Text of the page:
Joe Flaherty, Mailer’s 1969 campaign manager, wrote that it was ‘a dull campaign in a sad city with a grimace of despair carved into its face. Mailer and Breslin managed, for a short season, to turn that grimace into a grin.’ Weiner put grins on the faces of all the city’s political reporters, and his rivals are a fairly dull bunch. City Council Speaker Christine Quinn would be the first female and uncloseted homosexual mayor of Gotham; she’s also been tarred as an accomplice of Michael Bloomberg in rendering New York a city run by and for the rich. To her left, at least tactically, is public advocate Bill de Blasio, a veteran of Bill Clinton’s administration, who focuses on inequality; his script sounds like an awkward adaptation of the ‘Two Americas’ routine deployed in 2008 by John Edwards (who showed that a genuine sex scandal comes with a divorce, a love child and a near-miss at a thirty-year jail sentence). Between Quinn and de Blasio is the mild-mannered, African-American Bill Thompson, a former comptroller who tends to split the difference between their policy prescriptions. The pugnacious current comptroller, John Liu, is mired in campaign finance troubles and running behind Weiner. Whoever emerges top out of this vacuum of charisma will have the advantage over the Republican who trumps an even weaker field.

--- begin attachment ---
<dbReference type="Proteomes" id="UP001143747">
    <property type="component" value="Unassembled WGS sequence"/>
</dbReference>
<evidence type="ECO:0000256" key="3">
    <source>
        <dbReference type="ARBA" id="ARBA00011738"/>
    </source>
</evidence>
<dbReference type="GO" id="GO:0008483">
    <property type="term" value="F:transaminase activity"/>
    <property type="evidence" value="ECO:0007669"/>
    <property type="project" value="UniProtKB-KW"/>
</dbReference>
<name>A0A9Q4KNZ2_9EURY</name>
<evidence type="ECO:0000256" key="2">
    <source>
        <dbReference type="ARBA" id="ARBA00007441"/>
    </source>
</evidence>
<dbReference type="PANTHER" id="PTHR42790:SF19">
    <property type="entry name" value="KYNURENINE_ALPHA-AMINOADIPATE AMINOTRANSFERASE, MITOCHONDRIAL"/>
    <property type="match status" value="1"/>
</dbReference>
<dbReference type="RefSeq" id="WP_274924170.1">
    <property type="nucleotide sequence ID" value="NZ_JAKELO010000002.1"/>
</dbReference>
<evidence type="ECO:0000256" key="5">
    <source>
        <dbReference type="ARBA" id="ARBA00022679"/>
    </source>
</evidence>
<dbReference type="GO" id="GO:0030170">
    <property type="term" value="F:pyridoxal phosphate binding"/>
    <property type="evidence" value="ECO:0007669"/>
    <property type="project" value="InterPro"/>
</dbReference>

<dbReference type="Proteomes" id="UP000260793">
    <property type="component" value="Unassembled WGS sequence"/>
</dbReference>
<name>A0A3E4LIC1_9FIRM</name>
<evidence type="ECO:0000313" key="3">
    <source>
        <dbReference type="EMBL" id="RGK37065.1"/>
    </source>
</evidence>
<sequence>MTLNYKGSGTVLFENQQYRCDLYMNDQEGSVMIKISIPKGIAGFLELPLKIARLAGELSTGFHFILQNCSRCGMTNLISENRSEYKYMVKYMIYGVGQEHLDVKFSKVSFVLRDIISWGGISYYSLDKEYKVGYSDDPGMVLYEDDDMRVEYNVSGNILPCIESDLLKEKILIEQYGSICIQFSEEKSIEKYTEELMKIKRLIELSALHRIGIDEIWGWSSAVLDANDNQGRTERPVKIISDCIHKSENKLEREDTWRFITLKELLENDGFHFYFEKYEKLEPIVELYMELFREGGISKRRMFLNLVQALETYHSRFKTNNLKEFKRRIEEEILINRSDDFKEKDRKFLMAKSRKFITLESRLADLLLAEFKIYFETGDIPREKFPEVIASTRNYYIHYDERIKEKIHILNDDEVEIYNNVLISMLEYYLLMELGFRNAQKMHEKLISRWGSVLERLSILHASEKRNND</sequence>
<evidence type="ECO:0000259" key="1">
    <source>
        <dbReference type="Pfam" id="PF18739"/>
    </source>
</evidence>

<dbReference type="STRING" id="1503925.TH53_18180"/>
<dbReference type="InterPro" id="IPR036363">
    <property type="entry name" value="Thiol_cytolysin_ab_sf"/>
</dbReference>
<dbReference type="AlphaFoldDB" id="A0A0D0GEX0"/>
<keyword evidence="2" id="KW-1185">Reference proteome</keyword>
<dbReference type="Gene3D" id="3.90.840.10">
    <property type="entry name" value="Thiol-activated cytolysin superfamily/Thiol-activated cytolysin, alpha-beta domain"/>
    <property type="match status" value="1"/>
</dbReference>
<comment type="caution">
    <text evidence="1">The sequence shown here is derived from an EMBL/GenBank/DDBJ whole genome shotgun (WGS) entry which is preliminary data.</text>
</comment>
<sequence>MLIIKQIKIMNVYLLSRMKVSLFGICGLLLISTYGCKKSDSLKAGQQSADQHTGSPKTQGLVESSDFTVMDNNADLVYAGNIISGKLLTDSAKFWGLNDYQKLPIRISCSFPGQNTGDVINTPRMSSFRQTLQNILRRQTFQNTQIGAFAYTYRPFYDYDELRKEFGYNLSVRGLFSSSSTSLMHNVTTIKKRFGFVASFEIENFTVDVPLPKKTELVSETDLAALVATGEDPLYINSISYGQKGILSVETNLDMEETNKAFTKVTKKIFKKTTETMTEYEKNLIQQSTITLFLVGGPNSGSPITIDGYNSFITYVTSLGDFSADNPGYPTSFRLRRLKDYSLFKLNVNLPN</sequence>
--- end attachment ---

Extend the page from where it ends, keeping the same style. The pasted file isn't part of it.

A Roth character will never turn into a Mailer character, because Alex Portnoy, an ‘assistant human opportunity commissioner’, will always want to look like somebody’s clean-cut son when he shows up for dinner at Gracie Mansion, even if he’s sexting with Indiana under the table. Mailer would have sexted in the third person. ‘I am repaying my debt to society,’ he said, ‘that’s why I’m running.’ He might have incorporated a scandal like Weiner’s into his platform: he wanted his neighbourhood authorities to be able to mandate free love (or compulsory church attendance) if they saw fit. Weiner hasn’t become Mailer, or Ezra Pound for that matter, but as Leathers stalks the talk show circuit, he’s started to cast himself as someone not beholden to special interests because the special interests won’t have anything to do with him.